In addition to a single stated value proposition, you should develop key actions or initiatives you will undertake to achieve the desired outcomes of your employer brand. Quality pay and benefits, a collaborative work environment, mentorships or other unique perks are just a few ways to support your promised value proposition.

3. Live Up to Promises

Of course, once you’ve established the employee value proposition, you must follow through with it. Any time there is a disconnect between what you promised to an employee or candidate and what they actually experience, you can cause significant harm to your employer brand.

Day-to-day experiences are what ultimately define the employer brand — not written statements. Because of this, leaders and managers must regularly evaluate their words and actions to determine if they are living up to the promises made by the written employee value proposition.

If there are any areas where things seem to be out of alignment, you must act quickly to correct them. Otherwise, employees and candidates could quickly become disillusioned.

4. Let Brand Standards Guide Activities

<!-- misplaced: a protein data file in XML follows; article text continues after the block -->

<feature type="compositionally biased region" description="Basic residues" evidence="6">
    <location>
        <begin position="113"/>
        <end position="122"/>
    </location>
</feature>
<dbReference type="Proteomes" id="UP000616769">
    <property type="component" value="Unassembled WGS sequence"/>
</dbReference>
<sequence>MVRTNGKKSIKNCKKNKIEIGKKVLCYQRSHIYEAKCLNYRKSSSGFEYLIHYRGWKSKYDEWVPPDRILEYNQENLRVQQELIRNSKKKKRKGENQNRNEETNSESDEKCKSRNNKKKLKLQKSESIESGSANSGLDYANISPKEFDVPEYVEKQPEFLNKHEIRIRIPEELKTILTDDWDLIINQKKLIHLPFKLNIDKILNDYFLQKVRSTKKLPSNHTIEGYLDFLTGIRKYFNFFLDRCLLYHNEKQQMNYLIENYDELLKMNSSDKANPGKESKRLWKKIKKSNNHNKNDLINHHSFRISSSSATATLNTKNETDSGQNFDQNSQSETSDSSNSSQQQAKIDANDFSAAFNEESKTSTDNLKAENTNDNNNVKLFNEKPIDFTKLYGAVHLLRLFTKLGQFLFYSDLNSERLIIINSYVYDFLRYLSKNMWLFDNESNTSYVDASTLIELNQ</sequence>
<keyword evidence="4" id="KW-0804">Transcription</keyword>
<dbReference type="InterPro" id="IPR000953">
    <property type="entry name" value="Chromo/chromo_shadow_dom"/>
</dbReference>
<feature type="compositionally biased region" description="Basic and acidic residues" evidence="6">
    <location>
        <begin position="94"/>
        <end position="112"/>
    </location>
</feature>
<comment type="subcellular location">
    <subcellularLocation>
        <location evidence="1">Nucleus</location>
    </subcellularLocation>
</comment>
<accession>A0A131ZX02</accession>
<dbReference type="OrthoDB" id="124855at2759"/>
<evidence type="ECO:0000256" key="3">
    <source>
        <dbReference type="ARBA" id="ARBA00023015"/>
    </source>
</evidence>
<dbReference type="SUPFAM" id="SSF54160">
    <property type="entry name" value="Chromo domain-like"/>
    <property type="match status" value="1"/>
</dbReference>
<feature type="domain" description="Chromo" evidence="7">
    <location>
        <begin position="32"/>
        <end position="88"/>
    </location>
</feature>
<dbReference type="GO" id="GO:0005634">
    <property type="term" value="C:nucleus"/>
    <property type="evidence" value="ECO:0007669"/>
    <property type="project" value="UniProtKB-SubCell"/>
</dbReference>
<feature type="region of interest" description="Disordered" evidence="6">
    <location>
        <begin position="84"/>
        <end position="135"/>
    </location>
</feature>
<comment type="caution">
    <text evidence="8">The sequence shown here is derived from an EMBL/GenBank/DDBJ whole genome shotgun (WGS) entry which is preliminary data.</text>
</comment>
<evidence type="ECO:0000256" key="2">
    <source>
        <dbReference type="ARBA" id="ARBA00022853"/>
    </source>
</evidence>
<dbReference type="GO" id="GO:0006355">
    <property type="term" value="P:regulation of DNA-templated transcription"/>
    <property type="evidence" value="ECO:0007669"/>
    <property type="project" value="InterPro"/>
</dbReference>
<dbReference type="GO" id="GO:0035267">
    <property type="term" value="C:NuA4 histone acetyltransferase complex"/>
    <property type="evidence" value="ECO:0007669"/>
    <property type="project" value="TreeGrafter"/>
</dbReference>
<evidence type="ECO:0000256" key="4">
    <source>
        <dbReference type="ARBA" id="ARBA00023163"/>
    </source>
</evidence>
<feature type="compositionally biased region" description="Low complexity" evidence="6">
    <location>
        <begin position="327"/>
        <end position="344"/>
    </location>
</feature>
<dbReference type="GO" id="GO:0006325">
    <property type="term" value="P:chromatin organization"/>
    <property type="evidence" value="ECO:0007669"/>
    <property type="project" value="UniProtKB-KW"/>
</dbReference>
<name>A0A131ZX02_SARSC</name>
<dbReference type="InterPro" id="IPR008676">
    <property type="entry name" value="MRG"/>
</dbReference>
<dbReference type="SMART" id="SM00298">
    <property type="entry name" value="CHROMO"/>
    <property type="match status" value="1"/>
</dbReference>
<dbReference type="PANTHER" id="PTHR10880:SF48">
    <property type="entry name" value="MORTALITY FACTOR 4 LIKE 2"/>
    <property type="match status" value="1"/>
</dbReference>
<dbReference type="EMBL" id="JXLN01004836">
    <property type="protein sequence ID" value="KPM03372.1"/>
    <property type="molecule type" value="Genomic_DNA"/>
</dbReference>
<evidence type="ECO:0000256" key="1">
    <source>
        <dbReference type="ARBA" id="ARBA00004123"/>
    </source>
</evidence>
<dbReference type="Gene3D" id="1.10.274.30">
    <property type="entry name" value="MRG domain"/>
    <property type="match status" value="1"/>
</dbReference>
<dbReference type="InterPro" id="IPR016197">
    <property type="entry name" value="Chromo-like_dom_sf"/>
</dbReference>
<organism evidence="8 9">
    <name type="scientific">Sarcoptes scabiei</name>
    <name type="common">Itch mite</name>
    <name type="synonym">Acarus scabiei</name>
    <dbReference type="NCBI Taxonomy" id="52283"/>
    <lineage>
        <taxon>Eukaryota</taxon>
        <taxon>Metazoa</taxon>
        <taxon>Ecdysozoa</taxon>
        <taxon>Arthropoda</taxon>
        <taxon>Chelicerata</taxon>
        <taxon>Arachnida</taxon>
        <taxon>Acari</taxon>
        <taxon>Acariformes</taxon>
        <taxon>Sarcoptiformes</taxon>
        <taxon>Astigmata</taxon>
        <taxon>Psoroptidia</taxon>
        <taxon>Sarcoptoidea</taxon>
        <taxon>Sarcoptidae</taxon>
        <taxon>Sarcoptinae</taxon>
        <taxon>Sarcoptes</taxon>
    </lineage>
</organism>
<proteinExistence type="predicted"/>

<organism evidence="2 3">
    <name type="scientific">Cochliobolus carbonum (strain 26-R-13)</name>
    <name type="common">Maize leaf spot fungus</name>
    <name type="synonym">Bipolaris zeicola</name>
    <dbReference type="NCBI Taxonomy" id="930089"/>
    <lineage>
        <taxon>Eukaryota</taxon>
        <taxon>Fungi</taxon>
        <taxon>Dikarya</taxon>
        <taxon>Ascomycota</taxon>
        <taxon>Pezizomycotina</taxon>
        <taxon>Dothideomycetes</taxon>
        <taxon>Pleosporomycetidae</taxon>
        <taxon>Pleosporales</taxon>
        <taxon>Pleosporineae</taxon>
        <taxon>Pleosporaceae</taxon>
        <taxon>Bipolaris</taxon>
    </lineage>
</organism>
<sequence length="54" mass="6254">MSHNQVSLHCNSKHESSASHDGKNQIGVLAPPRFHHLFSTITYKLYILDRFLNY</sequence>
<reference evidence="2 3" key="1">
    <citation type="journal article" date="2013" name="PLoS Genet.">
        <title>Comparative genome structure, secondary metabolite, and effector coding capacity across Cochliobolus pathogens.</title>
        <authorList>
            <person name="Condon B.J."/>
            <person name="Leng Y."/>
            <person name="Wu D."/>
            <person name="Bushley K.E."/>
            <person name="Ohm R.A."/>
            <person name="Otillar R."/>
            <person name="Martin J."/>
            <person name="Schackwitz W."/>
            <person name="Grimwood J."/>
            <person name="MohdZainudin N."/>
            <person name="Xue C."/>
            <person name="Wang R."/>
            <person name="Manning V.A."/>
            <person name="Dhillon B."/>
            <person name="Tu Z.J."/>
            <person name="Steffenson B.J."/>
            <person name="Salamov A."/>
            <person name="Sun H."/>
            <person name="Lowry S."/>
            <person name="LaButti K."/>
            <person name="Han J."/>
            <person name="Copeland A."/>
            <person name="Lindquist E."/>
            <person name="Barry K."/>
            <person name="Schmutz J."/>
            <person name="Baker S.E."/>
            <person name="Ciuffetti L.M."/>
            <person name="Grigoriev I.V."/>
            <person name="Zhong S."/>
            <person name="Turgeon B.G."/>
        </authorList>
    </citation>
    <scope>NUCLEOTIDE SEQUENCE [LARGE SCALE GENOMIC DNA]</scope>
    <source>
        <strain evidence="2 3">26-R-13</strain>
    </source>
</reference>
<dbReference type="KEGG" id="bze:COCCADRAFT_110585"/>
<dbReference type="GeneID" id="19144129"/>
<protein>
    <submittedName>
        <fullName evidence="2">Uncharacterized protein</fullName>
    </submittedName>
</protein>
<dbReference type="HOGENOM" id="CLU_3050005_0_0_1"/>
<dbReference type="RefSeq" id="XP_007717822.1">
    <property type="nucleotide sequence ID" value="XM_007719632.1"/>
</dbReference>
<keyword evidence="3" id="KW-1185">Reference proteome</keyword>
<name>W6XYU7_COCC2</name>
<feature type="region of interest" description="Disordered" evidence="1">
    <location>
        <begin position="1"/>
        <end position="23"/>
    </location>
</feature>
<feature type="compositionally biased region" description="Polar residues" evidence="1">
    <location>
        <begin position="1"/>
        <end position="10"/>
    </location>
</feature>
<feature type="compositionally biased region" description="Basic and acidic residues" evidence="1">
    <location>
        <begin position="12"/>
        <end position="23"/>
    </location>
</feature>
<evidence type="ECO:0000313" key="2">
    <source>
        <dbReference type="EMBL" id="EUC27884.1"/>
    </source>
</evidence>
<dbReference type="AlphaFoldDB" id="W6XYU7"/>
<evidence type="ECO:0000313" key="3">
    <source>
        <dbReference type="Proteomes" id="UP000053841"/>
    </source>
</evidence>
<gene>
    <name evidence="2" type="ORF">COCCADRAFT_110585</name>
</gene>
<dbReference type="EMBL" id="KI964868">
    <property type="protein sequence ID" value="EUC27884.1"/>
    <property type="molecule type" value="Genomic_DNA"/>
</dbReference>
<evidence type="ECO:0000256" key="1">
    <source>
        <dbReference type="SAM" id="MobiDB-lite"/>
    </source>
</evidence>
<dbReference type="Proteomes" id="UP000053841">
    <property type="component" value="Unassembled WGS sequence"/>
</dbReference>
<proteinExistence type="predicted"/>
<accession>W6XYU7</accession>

One of the best ways to ensure you live up to your promises is to develop formalized standards for living the employer brand in daily office life. 

As Clare Chiappetta, MA writes for the Human Resource Standards Institute, “For a starting point, look to your organization’s marketing team, who is already equipped to align customer experiences with the overarching brand. They can share these valuable techniques with the employer brand, too […] look at how the customer-facing brand sets and aligns service standards. Service standards sustain the brand that initially attracted customers throughout their entire lifecycle, and the same principle applies when dealing with human capital.”

Managers should be trained and coached to ensure that they are living up to the expectations of the employer brand in everything from informal interactions to performance feedback meetings. Managers highlight and live the employer brand through their words and actions to create a greater purpose behind the work of each team member.

5. Track Success

As with any other workplace initiative, you must track whether your employer branding initiatives are successful. Key metrics that can help you evaluate the employer brand include satisfaction and engagement of current employees, the quality of new hires, retention rate and public perception of your company as an employer.